NPR logo

Josh Brolin: Playing The President

  • Download
  • <iframe src="https://www.npr.org/player/embed/95670382/95670380" width="100%" height="290" frameborder="0" scrolling="no" title="NPR embedded audio player">
  • Transcript
Josh Brolin: Playing The President

Josh Brolin: Playing The President

Josh Brolin: Playing The President

  • Download
  • <iframe src="https://www.npr.org/player/embed/95670382/95670380" width="100%" height="290" frameborder="0" scrolling="no" title="NPR embedded audio player">
  • Transcript

Despite his initial opposition to his role as W., Josh Brolin says the quality of the script led him to embrace his Texas kinship with President Bush. Vince Bucci/Getty Images hide caption

toggle caption Vince Bucci/Getty Images

Despite his initial opposition to his role as W., Josh Brolin says the quality of the script led him to embrace his Texas kinship with President Bush.

Vince Bucci/Getty Images

The starring role as George W. Bush in the new Oliver Stone film W. is the latest in a series of high-profile parts for actor Josh Brolin.

But it wasn't a role he welcomed, Brolin tells Fresh Air contributor Dave Davies. At least not initially.

"When somebody like Oliver Stone ... came to me and said, 'I see George W. in you,' it was disconcerting, to say the least," Brolin says. "Without reading the script, I was very reactionary. I imagined it to be something in the present, and having to do with the war.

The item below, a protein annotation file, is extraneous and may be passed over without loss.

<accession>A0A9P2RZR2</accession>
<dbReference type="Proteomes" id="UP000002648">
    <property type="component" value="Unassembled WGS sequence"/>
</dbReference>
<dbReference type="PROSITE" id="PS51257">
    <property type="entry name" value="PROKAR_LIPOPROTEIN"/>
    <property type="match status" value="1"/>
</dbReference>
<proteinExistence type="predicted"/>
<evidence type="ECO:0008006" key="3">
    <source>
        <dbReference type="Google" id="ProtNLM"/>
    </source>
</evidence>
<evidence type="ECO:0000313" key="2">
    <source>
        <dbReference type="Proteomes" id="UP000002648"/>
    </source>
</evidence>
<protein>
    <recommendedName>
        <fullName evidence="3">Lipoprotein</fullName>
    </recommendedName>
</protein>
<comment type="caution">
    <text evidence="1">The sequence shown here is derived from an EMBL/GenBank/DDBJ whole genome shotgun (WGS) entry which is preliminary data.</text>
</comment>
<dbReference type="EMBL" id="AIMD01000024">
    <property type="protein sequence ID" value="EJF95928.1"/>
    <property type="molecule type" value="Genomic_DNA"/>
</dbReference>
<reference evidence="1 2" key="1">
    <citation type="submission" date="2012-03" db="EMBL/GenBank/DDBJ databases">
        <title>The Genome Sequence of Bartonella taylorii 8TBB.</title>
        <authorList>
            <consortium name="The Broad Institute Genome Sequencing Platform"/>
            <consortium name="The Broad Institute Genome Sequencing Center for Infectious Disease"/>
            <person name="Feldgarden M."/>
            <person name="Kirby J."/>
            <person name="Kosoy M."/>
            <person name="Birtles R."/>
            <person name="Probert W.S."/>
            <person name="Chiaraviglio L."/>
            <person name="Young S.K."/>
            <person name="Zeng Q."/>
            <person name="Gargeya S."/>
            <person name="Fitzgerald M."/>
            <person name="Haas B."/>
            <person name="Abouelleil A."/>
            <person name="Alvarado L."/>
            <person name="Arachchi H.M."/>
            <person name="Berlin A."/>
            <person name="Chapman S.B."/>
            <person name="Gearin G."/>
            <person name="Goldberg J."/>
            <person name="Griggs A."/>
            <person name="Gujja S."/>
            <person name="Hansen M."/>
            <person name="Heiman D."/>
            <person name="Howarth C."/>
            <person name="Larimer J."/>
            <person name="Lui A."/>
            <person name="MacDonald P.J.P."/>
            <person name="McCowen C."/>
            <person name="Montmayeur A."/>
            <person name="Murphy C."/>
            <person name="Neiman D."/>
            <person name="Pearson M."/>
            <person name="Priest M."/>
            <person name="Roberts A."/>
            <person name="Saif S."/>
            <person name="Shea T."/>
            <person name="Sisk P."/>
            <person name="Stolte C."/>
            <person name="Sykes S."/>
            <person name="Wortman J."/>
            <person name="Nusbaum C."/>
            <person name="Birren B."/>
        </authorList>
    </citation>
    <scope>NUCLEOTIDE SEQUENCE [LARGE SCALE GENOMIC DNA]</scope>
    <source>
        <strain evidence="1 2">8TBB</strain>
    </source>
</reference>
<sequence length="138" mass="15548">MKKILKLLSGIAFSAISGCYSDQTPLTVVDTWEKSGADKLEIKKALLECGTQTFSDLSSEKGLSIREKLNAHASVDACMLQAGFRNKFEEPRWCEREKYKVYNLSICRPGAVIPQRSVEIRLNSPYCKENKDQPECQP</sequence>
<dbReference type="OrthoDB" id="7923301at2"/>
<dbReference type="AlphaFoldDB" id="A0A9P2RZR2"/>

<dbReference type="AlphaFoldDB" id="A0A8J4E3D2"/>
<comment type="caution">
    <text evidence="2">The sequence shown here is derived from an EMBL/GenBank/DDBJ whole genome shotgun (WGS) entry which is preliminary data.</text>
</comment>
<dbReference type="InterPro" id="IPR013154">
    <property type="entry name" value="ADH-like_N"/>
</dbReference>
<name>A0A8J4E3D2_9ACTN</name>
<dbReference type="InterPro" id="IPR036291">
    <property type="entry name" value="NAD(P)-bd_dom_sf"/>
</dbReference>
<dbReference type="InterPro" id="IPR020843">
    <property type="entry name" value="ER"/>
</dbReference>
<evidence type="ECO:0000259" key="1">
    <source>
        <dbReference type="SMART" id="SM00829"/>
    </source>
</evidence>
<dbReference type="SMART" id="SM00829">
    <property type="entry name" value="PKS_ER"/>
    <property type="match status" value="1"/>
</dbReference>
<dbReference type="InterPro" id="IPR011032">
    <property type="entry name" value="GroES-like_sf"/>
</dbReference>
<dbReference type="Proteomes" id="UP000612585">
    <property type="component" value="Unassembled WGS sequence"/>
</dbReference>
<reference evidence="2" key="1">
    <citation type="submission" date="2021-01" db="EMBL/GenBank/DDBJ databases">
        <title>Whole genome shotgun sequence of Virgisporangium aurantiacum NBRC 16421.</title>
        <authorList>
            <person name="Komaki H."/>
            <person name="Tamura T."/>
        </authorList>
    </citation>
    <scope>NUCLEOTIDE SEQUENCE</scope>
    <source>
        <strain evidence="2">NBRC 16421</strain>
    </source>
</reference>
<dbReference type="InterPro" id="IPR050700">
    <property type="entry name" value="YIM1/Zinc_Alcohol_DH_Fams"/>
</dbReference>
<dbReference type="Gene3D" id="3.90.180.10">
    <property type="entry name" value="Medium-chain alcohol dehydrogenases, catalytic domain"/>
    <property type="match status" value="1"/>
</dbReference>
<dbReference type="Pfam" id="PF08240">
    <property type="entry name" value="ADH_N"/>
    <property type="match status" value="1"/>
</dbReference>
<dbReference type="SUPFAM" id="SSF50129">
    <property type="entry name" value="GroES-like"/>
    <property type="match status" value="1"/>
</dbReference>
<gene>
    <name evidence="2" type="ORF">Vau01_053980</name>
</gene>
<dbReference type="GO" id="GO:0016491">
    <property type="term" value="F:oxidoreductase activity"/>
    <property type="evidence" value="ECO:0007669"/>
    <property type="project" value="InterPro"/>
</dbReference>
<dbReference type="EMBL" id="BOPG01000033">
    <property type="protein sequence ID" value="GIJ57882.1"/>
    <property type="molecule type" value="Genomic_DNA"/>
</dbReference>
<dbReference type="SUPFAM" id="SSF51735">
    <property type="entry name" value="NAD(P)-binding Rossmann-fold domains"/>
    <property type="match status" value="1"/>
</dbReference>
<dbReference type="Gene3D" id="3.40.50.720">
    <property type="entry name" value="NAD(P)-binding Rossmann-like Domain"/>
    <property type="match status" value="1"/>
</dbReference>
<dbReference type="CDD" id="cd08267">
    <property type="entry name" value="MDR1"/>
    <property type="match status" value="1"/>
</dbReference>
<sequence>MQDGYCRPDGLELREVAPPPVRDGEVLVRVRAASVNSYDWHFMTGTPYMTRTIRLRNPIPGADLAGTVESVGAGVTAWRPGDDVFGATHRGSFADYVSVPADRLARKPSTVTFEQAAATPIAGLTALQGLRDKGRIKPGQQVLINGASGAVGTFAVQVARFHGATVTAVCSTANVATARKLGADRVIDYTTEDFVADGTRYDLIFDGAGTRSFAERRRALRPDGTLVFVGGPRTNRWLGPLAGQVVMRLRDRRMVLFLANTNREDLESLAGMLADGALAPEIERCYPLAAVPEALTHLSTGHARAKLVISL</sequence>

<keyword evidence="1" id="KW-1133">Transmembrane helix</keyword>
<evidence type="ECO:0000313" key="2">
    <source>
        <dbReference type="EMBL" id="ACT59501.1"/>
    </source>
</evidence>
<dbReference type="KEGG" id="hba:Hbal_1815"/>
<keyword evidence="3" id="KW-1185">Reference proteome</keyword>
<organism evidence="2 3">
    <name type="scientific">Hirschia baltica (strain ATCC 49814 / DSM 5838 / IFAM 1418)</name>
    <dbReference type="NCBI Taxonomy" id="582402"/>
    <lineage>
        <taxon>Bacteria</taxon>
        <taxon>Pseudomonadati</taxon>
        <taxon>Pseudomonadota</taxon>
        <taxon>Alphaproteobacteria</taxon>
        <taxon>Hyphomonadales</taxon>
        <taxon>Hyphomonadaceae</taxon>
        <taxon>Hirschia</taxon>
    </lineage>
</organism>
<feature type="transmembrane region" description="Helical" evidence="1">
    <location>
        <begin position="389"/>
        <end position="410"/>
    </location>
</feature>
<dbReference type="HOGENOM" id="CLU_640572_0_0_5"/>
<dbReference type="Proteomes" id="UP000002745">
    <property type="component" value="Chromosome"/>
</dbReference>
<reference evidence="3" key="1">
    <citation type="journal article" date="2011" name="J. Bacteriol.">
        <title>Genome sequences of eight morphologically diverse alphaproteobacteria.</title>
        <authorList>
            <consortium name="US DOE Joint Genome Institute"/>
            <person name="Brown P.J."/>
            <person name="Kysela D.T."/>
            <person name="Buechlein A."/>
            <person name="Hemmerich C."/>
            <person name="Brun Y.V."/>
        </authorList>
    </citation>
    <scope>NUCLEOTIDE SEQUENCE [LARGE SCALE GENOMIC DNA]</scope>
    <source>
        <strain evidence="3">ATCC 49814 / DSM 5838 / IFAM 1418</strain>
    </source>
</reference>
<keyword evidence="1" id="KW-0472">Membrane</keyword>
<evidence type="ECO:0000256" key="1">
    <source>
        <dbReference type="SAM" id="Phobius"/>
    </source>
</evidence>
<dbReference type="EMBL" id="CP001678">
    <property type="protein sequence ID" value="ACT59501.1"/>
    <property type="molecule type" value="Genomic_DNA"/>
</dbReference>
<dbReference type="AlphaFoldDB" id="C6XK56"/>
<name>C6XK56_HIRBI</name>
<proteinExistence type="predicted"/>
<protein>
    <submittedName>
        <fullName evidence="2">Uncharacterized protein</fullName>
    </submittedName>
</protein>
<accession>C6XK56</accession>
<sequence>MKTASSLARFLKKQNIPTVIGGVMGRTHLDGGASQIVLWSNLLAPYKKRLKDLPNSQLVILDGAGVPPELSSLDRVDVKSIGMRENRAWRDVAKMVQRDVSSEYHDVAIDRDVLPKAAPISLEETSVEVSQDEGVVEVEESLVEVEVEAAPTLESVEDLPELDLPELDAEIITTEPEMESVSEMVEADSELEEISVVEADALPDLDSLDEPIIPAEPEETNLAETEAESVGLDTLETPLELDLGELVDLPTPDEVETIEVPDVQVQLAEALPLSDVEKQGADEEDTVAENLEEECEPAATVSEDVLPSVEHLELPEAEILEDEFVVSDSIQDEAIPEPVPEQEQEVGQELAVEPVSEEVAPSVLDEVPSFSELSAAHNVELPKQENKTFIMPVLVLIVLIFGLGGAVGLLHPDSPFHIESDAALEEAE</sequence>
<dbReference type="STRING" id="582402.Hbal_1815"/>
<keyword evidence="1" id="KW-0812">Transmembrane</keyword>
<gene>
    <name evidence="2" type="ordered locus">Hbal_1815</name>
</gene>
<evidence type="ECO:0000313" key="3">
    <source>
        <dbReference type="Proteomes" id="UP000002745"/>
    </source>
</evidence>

"And it wasn't until I read [the script] that I finally understood, you know, it was one of the great acting challenges for me ... to follow this guy's life from 21 years old to 58 years old."

Brolin starred in the Academy Award-winning No Country for Old Men in 2007. He's also been seen recently in American Gangster and In The Valley of Elah.

He talks to Dave Davies about preparing for the role of George W. Bush, about growing up on a ranch as the son of an actor father and a mother who didn't much like Hollywood, and about his "serious sideline" as a day trader in the stock markets.

We no longer support commenting on NPR.org stories, but you can find us every day on Facebook, Twitter, email, and many other platforms. Learn more or contact us.